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I thing I'll be waiting for a turbo. Unless there are options that make it more appealing. I just stopped by and picked up a brochure to compare the options.
 

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Yeah that's what sucks...no manual and turbo, although my old car was pretty much the turbo with awd (and worse gas mileage).
 

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How about a review of the manual transmission (from an actual owner)? How is the interaction between gear changes and the engine electronics?
For example, one online review talked about throttle dampening between shifts and stated the manual should be slower but in tests it was shown to be faster.
 

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QUOTE (Shoot2Thrill @ May 6 2010, 12:31 PM) index.php?act=findpost&pid=320215
How about a review of the manual transmission (from an actual owner)? How is the interaction between gear changes and the engine electronics?
For example, one online review talked about throttle dampening between shifts and stated the manual should be slower but in tests it was shown to be faster.
I would by no means consider my opinion to be a review, but here's what I have noticed about my manual trans GLS. The clutch point is VERY high compared to other vehicles I've driven. Overall it's pretty difficult to get used to, especially since I've driven many manual transmission vehicles over the years. Yes the throttle does indeed dampen between shifts, but I think the clutch point has something to do with it...maybe I'm wrong...who knows. When I tested the Limited, it seemed to lag between gears compared to the manual transmission. It doesn't quite accelerate as fast as my girlfriends 06 Audi A4 2.0T, but it's close believe it or not. I can guarantee that the turbo version of the Sonata will be pretty amazing and will get tons of business coming from previous BMW or Audi owners.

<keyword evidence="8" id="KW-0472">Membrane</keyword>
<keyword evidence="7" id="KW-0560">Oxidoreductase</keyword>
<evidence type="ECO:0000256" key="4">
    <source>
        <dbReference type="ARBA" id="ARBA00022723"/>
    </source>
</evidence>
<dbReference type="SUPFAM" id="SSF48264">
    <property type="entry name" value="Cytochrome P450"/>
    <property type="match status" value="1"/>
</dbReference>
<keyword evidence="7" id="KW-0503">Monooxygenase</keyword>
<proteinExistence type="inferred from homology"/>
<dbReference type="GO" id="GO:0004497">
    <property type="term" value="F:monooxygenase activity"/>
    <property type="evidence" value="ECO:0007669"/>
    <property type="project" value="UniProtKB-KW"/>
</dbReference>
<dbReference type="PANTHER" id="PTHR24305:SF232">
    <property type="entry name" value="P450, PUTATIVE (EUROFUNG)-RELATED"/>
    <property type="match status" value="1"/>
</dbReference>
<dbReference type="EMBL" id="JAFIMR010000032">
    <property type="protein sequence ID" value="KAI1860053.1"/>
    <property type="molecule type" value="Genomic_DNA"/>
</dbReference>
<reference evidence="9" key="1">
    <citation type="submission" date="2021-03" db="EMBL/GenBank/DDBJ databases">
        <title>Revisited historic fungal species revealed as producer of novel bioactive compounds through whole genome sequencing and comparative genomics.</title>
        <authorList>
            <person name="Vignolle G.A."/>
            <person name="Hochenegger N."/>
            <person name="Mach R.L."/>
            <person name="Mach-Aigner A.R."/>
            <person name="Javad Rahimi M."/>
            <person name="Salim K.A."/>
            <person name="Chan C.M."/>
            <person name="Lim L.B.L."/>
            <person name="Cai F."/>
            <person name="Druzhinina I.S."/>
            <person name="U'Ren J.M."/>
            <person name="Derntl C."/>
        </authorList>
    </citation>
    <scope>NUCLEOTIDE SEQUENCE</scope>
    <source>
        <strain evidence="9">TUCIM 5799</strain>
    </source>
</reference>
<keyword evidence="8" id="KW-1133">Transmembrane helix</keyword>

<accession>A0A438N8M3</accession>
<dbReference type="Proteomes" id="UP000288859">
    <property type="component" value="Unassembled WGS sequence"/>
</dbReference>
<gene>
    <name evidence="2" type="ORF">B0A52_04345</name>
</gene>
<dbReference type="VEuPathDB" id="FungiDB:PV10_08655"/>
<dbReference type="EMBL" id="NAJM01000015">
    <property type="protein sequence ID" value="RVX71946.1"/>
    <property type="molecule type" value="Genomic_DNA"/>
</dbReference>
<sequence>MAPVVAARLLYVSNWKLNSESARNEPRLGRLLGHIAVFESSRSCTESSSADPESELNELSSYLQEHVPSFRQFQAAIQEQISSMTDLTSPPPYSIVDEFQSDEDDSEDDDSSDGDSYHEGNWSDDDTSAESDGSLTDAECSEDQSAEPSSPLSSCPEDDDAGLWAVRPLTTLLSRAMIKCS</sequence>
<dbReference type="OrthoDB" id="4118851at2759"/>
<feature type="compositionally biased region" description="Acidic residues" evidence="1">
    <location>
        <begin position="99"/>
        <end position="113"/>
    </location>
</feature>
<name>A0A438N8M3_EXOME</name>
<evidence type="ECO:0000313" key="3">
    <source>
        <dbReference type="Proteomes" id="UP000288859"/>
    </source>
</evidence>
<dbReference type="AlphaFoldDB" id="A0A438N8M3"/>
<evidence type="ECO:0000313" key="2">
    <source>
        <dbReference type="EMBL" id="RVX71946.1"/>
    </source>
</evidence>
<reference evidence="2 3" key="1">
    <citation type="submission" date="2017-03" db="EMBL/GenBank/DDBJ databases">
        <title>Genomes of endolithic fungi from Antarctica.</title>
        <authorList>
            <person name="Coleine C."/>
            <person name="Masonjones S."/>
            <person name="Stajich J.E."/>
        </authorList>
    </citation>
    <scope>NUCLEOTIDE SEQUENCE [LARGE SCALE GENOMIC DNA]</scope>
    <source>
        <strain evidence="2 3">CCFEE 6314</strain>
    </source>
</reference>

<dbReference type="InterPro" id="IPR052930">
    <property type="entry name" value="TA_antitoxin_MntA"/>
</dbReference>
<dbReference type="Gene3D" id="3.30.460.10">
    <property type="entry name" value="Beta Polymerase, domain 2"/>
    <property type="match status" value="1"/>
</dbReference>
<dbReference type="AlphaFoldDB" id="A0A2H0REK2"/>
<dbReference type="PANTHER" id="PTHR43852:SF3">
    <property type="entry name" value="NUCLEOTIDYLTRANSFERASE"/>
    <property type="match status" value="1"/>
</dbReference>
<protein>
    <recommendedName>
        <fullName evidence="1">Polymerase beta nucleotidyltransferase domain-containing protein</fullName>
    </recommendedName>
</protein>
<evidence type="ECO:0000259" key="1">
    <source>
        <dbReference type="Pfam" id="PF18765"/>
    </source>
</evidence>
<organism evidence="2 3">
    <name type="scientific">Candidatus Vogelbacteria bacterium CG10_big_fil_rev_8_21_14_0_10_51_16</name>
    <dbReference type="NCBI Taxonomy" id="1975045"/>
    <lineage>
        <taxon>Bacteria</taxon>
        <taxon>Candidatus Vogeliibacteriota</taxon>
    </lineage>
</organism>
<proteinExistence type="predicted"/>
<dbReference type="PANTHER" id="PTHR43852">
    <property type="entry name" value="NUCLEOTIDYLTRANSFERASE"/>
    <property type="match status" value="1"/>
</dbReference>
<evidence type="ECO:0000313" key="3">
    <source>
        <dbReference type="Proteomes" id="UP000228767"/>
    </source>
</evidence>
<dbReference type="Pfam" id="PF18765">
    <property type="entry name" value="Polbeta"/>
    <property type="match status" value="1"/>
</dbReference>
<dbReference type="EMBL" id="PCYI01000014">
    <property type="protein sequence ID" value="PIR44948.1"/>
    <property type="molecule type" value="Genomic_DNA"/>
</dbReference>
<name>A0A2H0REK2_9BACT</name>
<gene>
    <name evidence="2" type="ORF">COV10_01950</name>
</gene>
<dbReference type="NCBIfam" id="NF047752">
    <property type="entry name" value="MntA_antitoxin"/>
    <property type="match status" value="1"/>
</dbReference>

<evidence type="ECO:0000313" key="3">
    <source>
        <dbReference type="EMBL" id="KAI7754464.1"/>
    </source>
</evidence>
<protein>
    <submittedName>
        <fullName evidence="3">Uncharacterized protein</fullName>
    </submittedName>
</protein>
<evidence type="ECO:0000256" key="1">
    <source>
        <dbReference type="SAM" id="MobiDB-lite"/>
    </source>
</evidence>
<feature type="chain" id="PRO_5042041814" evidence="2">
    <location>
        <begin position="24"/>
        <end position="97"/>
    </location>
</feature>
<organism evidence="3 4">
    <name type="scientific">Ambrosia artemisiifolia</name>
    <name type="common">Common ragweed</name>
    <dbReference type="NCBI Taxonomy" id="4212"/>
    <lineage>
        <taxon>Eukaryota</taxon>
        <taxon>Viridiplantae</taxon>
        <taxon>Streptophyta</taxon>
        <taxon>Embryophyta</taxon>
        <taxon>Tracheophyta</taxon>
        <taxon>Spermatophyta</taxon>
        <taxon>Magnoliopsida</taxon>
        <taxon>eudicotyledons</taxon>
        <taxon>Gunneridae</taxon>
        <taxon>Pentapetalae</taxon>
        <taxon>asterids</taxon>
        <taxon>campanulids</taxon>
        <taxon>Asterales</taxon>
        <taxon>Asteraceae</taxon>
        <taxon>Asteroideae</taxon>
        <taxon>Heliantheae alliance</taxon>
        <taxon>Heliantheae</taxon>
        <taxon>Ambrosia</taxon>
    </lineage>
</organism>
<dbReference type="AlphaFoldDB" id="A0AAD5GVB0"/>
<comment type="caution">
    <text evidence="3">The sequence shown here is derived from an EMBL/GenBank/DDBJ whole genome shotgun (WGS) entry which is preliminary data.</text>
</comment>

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Yeah I don't think my opinion would be very valuable. My old car was a Mazdaspeed6...I find the throw a little long on the Sonata, and my brother thought that 5th and 6th were too much to the right. But it's a lot easier to shift smoothly on the Sonata and the clutch grab point is a lot more forgiving. For some reason, I feel that this is similar to my brother's Altima coupe (shifter and clutch), but he thought that the shifter was more stiff.